Studios now average at Dh44,000 per year. That is about Dh10,000 less compared to rental values a few years ago.
One-bedroom flats cost about Dh60,000 on average and that rises to Dh89,500 for a two-bedroom property and Dh135,000 for a three-bedroom.
For those with a larger budget and desire for more living space, there are villas in the marina. A four-bedroom duplex, although not abundant, would set tenants back about Dh175,000. And for the privilege of an extra room, be prepared to spend about Dh350,000 per year for a five-bedroom luxury flat or villa.
Location and landmarks
For retail, the Marina Mall shopping centre is spread across four floors and covers more than 390,000 square feet.
It is hard to pinpoint one particular landmark in the district, unless you count the skyline. More than 300 towers - 152 of which are owned by the developer Emaar - are dotted throughout the marina, including 23 hotels, a seven-storey dining complex and 170 shops. It is also home to the Cayan Tower, an impressive 306-metre-tall skyscraper which rotates a full 90 degrees from base to top.
There really is no reason to leave the area as it also has nine clinics and medical centres to cater to residents living in more than 30,000 flats.
The man-made marina offers a variety of shops and restaurants. The neighbourhood also boasts banks, pharmacies and supermarkets, all within easy reach of the apartments but mostly found towards the east end of the marina.
Access to the beach a few minutes’ walk away in Jumeirah Beach Residence is free. The sands stretch for 1.7km. Playgrounds are dotted throughout the district and offer the perfect haven for families looking to entertain the children on a budget.
Skydive Dubai is located nearby and is open four days a week for those in need of an adrenaline rush.
For dog lovers, Dubai Marina is also a pet-friendly area, but bear in mind that you are not allowed to walk your dog along Marina Walk. There is one area in the marina, a substantial strip of grass on the way to Zero Gravity beach club, where you can walk dogs on a leash.
Schools and nurseries
A popular first-time rental spot for young families starting out in the city, Dubai Marina does not have schools but a good selection of campuses can be found nearby.
Less than 2.5km away in The Meadows district is Emirates International School. It offers an IB curriculum and has been rated as Very Good by the Knowledge and Human Development Authority. EIS Meadows has an EY1 to Year 13 grading structure.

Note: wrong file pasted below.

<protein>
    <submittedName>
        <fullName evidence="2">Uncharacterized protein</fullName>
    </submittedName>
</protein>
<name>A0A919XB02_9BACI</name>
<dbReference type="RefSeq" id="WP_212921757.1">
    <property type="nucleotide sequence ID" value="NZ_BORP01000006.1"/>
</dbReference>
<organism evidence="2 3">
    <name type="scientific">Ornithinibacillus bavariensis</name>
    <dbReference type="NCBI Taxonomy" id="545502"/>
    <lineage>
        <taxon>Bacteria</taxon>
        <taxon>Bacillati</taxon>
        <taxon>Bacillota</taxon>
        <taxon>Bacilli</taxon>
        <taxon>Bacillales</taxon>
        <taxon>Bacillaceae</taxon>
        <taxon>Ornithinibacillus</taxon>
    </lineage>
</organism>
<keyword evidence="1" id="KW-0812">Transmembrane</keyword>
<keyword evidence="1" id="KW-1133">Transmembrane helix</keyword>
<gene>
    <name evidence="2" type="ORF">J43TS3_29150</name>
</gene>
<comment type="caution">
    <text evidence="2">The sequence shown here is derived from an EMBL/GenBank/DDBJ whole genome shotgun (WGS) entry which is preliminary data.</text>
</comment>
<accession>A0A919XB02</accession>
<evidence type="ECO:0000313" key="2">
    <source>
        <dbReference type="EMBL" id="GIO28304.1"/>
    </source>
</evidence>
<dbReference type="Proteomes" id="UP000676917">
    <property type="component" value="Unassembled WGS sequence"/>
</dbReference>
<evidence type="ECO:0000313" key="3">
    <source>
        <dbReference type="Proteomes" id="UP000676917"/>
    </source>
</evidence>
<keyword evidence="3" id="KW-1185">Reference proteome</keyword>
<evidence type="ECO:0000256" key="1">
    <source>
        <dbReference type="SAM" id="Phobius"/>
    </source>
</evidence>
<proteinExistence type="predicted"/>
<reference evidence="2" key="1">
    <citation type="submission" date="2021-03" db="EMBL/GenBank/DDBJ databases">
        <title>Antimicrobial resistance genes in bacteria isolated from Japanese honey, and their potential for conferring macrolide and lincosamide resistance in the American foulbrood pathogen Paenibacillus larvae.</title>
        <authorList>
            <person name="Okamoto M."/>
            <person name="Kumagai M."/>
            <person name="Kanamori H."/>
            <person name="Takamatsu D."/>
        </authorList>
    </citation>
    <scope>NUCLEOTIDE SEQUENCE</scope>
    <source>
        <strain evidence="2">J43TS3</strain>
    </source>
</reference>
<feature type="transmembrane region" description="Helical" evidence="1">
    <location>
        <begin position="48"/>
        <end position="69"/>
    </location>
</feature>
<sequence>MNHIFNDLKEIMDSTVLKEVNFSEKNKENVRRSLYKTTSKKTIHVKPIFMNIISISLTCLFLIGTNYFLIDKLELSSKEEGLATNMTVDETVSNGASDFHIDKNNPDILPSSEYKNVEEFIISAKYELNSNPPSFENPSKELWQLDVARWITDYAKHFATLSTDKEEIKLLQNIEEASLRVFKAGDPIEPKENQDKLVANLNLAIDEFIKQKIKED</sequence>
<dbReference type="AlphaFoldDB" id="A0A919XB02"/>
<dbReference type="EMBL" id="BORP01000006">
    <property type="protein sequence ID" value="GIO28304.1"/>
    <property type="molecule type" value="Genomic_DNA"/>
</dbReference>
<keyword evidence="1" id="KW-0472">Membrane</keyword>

A 4km drive away is the International School of Choueifat Dubai in Al Sufouh.
It offers a UK and US curriculum and has been rated Acceptable in its latest inspection report. It also takes on children from Kindergarten to Grade 12.
In Jumeirah Park, opposite Dubai Marina, is the Dubai British School run by Taaleem education group. The UK curriculum campus has been rated Very Good and has a roll of more than 1,100 pupils.
What makes it a good community?
Dubai Marina is regarded as a party haven for singles and couples, and Natalie Brogan has called it home for the past six years.
Ms Brogan, who is from the UK, she said the area fits perfectly with her lifestyle. As a DJ at one of the local beach clubs, she said convenience is one of its biggest attractions.
“I love living in the marina for many reasons,” she said.
“The quick access to the beach, the fact I can walk to work, or in fact, walk anywhere.
“There are plenty of choices of restaurants, bars, cinemas and shopping so it’s perfect when friends and family come to visit, too,” she said.
Home is a two-bedroom flat with a sea view, and Ms Brogan said rents have come down since she arrived in 2014.
Scottish resident Kevin McFerren said he would not live anywhere else.
“I’ve been in Dubai for two years now and I did a lot of research about where to live,” he said.
“I’m 28 and was looking for somewhere lively with the potential to upgrade to a bigger place if I start a family.
“For my first year I didn’t drive because I could either walk everywhere, jump on the metro or grab a taxi.
“I call the marina its own mini city as I really never have to leave it - everything is on my doorstep.”
When he arrived in 2018, he paid Dh66,000 for his small one-bedroom flat. In April this year, his rent was Dh54,000.
Updated: November 22, 2020 10:13 AM